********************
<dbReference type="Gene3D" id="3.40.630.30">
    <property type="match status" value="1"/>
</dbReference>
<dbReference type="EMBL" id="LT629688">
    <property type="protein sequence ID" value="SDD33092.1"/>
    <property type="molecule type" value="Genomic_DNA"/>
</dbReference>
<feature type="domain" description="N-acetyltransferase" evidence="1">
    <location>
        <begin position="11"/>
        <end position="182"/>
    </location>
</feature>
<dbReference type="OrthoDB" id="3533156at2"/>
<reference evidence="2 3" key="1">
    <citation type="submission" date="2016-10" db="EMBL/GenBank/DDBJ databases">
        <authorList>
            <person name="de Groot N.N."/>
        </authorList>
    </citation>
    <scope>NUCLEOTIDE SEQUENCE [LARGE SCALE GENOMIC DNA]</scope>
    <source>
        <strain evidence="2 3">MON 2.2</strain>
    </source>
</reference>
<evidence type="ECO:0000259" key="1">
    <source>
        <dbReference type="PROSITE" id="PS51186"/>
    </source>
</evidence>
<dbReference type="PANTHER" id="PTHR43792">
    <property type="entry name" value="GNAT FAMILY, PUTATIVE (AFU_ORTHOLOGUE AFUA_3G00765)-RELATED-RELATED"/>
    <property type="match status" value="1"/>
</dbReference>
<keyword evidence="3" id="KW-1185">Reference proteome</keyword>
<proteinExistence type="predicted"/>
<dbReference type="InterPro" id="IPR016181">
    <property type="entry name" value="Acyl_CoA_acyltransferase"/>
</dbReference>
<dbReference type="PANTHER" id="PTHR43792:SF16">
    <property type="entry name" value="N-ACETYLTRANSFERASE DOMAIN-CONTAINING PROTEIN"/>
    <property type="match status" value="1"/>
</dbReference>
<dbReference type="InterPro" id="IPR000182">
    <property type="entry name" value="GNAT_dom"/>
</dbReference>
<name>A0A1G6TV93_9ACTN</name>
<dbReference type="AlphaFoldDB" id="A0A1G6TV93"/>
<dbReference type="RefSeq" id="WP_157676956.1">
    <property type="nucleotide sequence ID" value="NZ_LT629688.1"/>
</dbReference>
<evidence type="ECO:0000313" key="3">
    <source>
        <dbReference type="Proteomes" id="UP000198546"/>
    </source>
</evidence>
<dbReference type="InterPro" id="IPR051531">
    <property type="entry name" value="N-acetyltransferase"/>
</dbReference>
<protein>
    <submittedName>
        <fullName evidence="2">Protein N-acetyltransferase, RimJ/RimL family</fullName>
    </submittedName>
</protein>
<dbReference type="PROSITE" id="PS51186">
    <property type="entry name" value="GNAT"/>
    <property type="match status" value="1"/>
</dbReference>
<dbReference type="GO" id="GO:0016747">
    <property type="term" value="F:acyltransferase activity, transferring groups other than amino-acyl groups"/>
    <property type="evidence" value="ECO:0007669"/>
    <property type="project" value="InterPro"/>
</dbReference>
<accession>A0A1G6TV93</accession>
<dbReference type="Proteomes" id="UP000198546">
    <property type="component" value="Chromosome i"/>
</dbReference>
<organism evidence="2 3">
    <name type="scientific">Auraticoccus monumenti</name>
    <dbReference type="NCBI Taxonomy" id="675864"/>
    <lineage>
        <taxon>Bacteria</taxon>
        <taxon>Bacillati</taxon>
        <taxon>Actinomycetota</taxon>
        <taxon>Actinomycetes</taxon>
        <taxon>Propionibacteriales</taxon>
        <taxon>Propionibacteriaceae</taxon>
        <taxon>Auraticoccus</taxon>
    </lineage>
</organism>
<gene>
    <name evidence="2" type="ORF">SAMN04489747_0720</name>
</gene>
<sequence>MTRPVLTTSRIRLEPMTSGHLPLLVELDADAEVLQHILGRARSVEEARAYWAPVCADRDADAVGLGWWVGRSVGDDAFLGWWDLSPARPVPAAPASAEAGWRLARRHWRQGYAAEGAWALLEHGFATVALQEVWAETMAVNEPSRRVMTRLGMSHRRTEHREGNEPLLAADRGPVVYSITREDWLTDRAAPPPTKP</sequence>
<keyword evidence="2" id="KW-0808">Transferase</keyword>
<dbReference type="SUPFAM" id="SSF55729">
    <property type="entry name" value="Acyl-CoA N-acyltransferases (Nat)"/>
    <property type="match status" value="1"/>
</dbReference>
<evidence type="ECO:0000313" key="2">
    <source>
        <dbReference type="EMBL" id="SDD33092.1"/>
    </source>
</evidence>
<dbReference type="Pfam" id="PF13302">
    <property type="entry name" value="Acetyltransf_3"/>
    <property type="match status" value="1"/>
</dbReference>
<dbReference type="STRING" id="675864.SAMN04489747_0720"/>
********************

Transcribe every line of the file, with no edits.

<dbReference type="Gene3D" id="3.40.630.30">
    <property type="match status" value="1"/>
</dbReference>
<dbReference type="EMBL" id="LT629688">
    <property type="protein sequence ID" value="SDD33092.1"/>
    <property type="molecule type" value="Genomic_DNA"/>
</dbReference>
<feature type="domain" description="N-acetyltransferase" evidence="1">
    <location>
        <begin position="11"/>
        <end position="182"/>
    </location>
</feature>
<dbReference type="OrthoDB" id="3533156at2"/>
<reference evidence="2 3" key="1">
    <citation type="submission" date="2016-10" db="EMBL/GenBank/DDBJ databases">
        <authorList>
            <person name="de Groot N.N."/>
        </authorList>
    </citation>
    <scope>NUCLEOTIDE SEQUENCE [LARGE SCALE GENOMIC DNA]</scope>
    <source>
        <strain evidence="2 3">MON 2.2</strain>
    </source>
</reference>
<evidence type="ECO:0000259" key="1">
    <source>
        <dbReference type="PROSITE" id="PS51186"/>
    </source>
</evidence>
<dbReference type="PANTHER" id="PTHR43792">
    <property type="entry name" value="GNAT FAMILY, PUTATIVE (AFU_ORTHOLOGUE AFUA_3G00765)-RELATED-RELATED"/>
    <property type="match status" value="1"/>
</dbReference>
<keyword evidence="3" id="KW-1185">Reference proteome</keyword>
<proteinExistence type="predicted"/>
<dbReference type="InterPro" id="IPR016181">
    <property type="entry name" value="Acyl_CoA_acyltransferase"/>
</dbReference>
<dbReference type="PANTHER" id="PTHR43792:SF16">
    <property type="entry name" value="N-ACETYLTRANSFERASE DOMAIN-CONTAINING PROTEIN"/>
    <property type="match status" value="1"/>
</dbReference>
<dbReference type="InterPro" id="IPR000182">
    <property type="entry name" value="GNAT_dom"/>
</dbReference>
<name>A0A1G6TV93_9ACTN</name>
<dbReference type="AlphaFoldDB" id="A0A1G6TV93"/>
<dbReference type="RefSeq" id="WP_157676956.1">
    <property type="nucleotide sequence ID" value="NZ_LT629688.1"/>
</dbReference>
<evidence type="ECO:0000313" key="3">
    <source>
        <dbReference type="Proteomes" id="UP000198546"/>
    </source>
</evidence>
<dbReference type="InterPro" id="IPR051531">
    <property type="entry name" value="N-acetyltransferase"/>
</dbReference>
<protein>
    <submittedName>
        <fullName evidence="2">Protein N-acetyltransferase, RimJ/RimL family</fullName>
    </submittedName>
</protein>
<dbReference type="PROSITE" id="PS51186">
    <property type="entry name" value="GNAT"/>
    <property type="match status" value="1"/>
</dbReference>
<dbReference type="GO" id="GO:0016747">
    <property type="term" value="F:acyltransferase activity, transferring groups other than amino-acyl groups"/>
    <property type="evidence" value="ECO:0007669"/>
    <property type="project" value="InterPro"/>
</dbReference>
<accession>A0A1G6TV93</accession>
<dbReference type="Proteomes" id="UP000198546">
    <property type="component" value="Chromosome i"/>
</dbReference>
<organism evidence="2 3">
    <name type="scientific">Auraticoccus monumenti</name>
    <dbReference type="NCBI Taxonomy" id="675864"/>
    <lineage>
        <taxon>Bacteria</taxon>
        <taxon>Bacillati</taxon>
        <taxon>Actinomycetota</taxon>
        <taxon>Actinomycetes</taxon>
        <taxon>Propionibacteriales</taxon>
        <taxon>Propionibacteriaceae</taxon>
        <taxon>Auraticoccus</taxon>
    </lineage>
</organism>
<gene>
    <name evidence="2" type="ORF">SAMN04489747_0720</name>
</gene>
<sequence>MTRPVLTTSRIRLEPMTSGHLPLLVELDADAEVLQHILGRARSVEEARAYWAPVCADRDADAVGLGWWVGRSVGDDAFLGWWDLSPARPVPAAPASAEAGWRLARRHWRQGYAAEGAWALLEHGFATVALQEVWAETMAVNEPSRRVMTRLGMSHRRTEHREGNEPLLAADRGPVVYSITREDWLTDRAAPPPTKP</sequence>
<keyword evidence="2" id="KW-0808">Transferase</keyword>
<dbReference type="SUPFAM" id="SSF55729">
    <property type="entry name" value="Acyl-CoA N-acyltransferases (Nat)"/>
    <property type="match status" value="1"/>
</dbReference>
<evidence type="ECO:0000313" key="2">
    <source>
        <dbReference type="EMBL" id="SDD33092.1"/>
    </source>
</evidence>
<dbReference type="Pfam" id="PF13302">
    <property type="entry name" value="Acetyltransf_3"/>
    <property type="match status" value="1"/>
</dbReference>
<dbReference type="STRING" id="675864.SAMN04489747_0720"/>